• I don't know that either Elizabeth Warren or Bernie Sanders would have won, if they'd been the candidate. I'd say it will not be till climate change worsens even more that there'll be any candidate voted in who isn't centre (either centre right or centre left). That's probably about the best one can hope for in almost any democratic country. There could be more radical people voted in when climate change gets worse - either far right or far left, but more probably far right. Or am I being too pessimistic?
  • edited November 2016

    it seems that both countries who bought into the neoliberal economic claptrap, that emerged in the 80's and became THE dominant social and economic mantra are basket cases - with the same deep structural flaws

    low wages, poor infrastructure investment, emasculation of the politicians - who are subservient to "the market" and hence big business, an endemic culture of mendacious tax avoidance  etc etc

    and as pointed out upthread - the mask soon slips with these lunatics and it shows a distinctly authoritarian and anti democratic face




    citizenschallenge
  • tadaaa said:

    it seems that both countries who bought into the neoliberal economic claptrap, that emerged in the 80's and became THE dominant social and economic mantra are basket cases - with the same deep structural flaws

    low wages, poor infrastructure investment, emasculation of the politicians - who are subservient to "the market" and hence big business, an endemic culture of mendacious tax avoidance  etc etc

    and as pointed out upthread - the mask soon slips with these lunatics and it shows a distinctly authoritarian and anti democratic face

    Add to that the right-wing evangelical movement that highjacked religious passions and put it to the service of Republican political interests.

    Now we have a country where facts have become what you want them to be.  

    It occurs to me there are a huge amount of people these days in the USA who are, have been, home-schooled by religiously possessed parents - starting in the 80s.  Who wanted to created a bubble world isolated from outside influences.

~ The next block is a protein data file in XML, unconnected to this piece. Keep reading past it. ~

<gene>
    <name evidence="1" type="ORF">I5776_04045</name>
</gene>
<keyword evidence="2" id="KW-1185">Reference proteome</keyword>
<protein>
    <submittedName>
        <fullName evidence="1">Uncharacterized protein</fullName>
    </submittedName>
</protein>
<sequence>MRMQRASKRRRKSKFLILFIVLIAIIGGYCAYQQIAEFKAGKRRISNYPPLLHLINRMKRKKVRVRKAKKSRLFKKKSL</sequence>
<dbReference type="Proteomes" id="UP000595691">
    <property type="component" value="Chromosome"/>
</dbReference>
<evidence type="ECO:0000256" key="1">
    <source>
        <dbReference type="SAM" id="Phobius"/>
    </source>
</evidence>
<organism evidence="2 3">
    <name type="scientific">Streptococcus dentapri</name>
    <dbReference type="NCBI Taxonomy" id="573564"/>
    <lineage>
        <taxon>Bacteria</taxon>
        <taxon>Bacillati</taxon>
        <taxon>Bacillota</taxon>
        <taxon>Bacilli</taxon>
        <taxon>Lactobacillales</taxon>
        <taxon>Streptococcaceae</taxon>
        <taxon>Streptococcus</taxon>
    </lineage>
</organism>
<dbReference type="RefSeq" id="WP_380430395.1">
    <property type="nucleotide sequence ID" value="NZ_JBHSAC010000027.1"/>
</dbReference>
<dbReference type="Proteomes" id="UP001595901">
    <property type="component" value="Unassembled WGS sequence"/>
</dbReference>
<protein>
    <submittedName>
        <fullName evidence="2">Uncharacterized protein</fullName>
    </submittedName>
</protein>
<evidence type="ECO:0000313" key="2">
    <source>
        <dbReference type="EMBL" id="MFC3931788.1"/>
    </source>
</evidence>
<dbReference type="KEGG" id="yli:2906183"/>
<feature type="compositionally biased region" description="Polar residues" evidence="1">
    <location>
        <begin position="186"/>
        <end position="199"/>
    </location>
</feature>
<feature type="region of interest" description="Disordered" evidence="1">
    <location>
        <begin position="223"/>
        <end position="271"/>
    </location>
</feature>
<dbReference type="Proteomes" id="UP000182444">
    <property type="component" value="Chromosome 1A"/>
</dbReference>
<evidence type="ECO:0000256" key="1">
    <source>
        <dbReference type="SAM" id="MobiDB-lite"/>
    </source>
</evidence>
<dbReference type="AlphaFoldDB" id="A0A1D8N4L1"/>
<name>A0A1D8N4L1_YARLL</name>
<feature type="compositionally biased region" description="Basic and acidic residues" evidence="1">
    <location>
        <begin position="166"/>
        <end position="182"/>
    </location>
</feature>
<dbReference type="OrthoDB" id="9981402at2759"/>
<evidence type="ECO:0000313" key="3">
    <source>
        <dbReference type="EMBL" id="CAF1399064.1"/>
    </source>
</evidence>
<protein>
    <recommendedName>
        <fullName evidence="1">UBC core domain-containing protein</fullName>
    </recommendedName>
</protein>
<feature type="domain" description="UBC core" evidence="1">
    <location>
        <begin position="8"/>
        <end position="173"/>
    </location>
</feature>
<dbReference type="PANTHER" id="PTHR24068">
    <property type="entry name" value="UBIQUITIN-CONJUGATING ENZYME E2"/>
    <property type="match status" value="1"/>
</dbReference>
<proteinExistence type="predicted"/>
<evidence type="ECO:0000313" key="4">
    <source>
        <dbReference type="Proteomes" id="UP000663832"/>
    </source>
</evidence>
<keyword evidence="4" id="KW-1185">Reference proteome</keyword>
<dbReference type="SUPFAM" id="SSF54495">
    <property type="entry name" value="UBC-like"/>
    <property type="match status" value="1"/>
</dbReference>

Guess it 'started' well before the 80s, but the 80s is where political interests realized they could create a powerful political force by marrying religious interests with political interests

    THE HISTORY OF HOMESCHOOLING, 1904-PRESENT
    Posted on May 4, 2015 by R.L. Stollar
    https://homeschoolersanonymous.org/2015/05/04/the-history-of-homeschooling-1904-present/
    http://www.thenewamerican.com/culture/education/item/20926-homeschooling-up-62-percent-over-a-decade

    Homeschooling is on the rise. According to the U.S. Department of Education’s recently released Digest of Education Statistics, between 2003 and 2012, the number of homeschooled children in the United States is estimated to have grown by nearly 62 percent. Moreover, despite stereotypes to the contrary, most homeschooling families are headed by well-educated parents earning middle-class incomes.

    On the basis of telephone and mail surveys, the Education Department estimates that in 2003 there were 1,096,000 homeschooled students in the nation. By 2012, that number had increased to 1,773,000, for a 61.8-percent rate of growth. As a percentage of all students in the country, homeschoolers jumped from 2.2 percent in 2003 to 3.4 percent in 2012.

    Past couple weeks I've spent many days on a construction site.  Playing carpenter as part of a crew, it's been another fascinating experience, even up to  Russ Limbaugh blaring outta one of the trucks during lunch.  Then today, oh lordie the afternoon full of christian radio music.  The nonstop insipid obsequious unctuous adulation for the Lord God On High, man if there were really a conscious God up there watching, I bet my paycheck that stuff would make her puke.  She likes those of us who engage this life she has bestowed on us for our short moment.  B)

    If you want to understand the Trump phenomena, which I fear is not over by a long shot, hell, we don't even know for sure - the kook actually could become President, the level of disconnect and paranoia and anger is so deep.

    The past few weeks I've been facing the reality that 'rationalists' people who appreciate this planet and her ways, people who understand and love science for what it can help teach us about the world around us.  We are in the minority.  I've always wanted to believe that deep down people really cared and wanted to learn about this life and planet around us.  But it ain't so.